It may include partnerships. In re Julian, D. C.Pa., 22 F.Supp. 97, 99. Also firms. State ex rel. Joseph R. Peebles Sons Co. v. State Board of Pharmacy, 127 Ohio St. 513, 189 N.E. 447, 448.

“Persons” are of two kinds, natural and artificial. A natural person is a human being. Artificial persons in- clude a collection or succession of natural persons forming a corporation; a collection of property to which the law attributes the capacity of having rights and duties. The latter class of artificial persons is recognized only to a limited extent in our law. Examples are the estate of a bankrupt or deceased person. Hogan v. Greenfield, 58 Wyo. 13, 122 P.2d 850, 853.

It has been held that when the word person is used in a legislative act, natural persons will be intended unless something appear in the context to show that it applies to artificial persons, Blair v. Worley, 1 Scam., Ill., 178; Ap- peal of Fox, 112 Pa. 337 ; 4 A. 149 ; but as a rule corpora- tions will be considered persons within the statutes unless the intention of the legislature is manifestly to exclude them. Stribbling v. Bank, 5 Rand., Va., 132.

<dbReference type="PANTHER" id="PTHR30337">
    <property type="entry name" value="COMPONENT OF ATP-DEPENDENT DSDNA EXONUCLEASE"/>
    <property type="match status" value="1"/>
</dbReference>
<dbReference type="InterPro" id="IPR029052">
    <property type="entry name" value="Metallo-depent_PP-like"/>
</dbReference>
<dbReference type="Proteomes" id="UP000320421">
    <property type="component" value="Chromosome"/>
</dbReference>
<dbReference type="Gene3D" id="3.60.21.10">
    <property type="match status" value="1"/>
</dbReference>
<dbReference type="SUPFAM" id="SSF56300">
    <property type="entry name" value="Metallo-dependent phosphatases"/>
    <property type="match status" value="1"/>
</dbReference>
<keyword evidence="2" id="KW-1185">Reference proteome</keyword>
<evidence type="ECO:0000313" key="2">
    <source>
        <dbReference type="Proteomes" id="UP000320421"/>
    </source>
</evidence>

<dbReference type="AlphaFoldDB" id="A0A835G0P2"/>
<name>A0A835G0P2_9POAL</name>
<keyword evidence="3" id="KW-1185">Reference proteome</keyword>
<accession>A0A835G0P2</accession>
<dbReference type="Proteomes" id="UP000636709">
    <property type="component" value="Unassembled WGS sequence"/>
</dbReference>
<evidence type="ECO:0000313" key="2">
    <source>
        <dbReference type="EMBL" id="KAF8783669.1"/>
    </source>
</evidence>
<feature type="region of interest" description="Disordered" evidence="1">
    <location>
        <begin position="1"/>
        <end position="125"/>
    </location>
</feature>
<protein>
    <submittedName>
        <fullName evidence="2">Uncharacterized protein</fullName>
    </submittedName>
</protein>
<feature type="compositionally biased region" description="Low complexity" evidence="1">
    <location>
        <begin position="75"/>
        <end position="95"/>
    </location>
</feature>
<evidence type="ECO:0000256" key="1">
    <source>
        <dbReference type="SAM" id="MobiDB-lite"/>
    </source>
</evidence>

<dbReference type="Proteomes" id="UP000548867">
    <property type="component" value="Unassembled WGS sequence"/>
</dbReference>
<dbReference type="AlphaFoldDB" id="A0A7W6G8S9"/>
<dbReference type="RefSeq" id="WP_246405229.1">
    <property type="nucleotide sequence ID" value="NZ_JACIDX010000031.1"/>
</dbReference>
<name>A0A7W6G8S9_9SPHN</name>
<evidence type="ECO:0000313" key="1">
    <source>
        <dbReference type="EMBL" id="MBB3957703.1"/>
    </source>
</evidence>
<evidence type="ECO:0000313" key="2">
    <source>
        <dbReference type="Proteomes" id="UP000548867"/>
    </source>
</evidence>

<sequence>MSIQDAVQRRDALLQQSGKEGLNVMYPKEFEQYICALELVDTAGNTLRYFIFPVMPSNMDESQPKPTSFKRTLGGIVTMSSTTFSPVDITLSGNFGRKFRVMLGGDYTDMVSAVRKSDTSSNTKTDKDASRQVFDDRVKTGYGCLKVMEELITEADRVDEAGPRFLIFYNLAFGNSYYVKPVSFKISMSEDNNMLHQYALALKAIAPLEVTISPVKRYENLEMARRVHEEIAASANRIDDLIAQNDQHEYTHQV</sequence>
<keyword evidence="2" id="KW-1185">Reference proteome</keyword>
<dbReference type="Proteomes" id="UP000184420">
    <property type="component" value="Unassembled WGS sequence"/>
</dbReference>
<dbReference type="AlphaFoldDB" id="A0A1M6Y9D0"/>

A county is a person in a legal sense, Lancaster Co. v. Trimble, 34 Neb. 752, 52 N.W. 711; but a sovereign is not; In re Fox, 52 N.Y. 535, 11 Am.Rep. 751; U. S. v. Fox, 94 U.S. 315, 24 L.Ed. 192, but contra within the meaning of a statute, providing a penalty for ‘the fraudulent alteration of a public record with intent that any “person” be de- frauded, Martin v. State, 24 Tex. 61; and within the meaning of a covenant for quiet and peaceful possession against all and every person or persons; Giddings v. Holter, 19 Mont. 263, 48 P. 8. An Indian is a person, U. S. v. Crook, 5 Dill. 459, Fed.Cas.No.14,891; and a slave was so considered, in so far, as to be capable of committing a riot .in conjunction with white men, State v. Thackam, 1 Bay, S.C., 358. The estate of a decedent is a person, Bill- ings v. State, 107 Ind. 54, 6 N.E. 914, 7 N.E. 763, 57 Am. Rep. 77; and where the statute makes the owner of a dog liable for injuries to any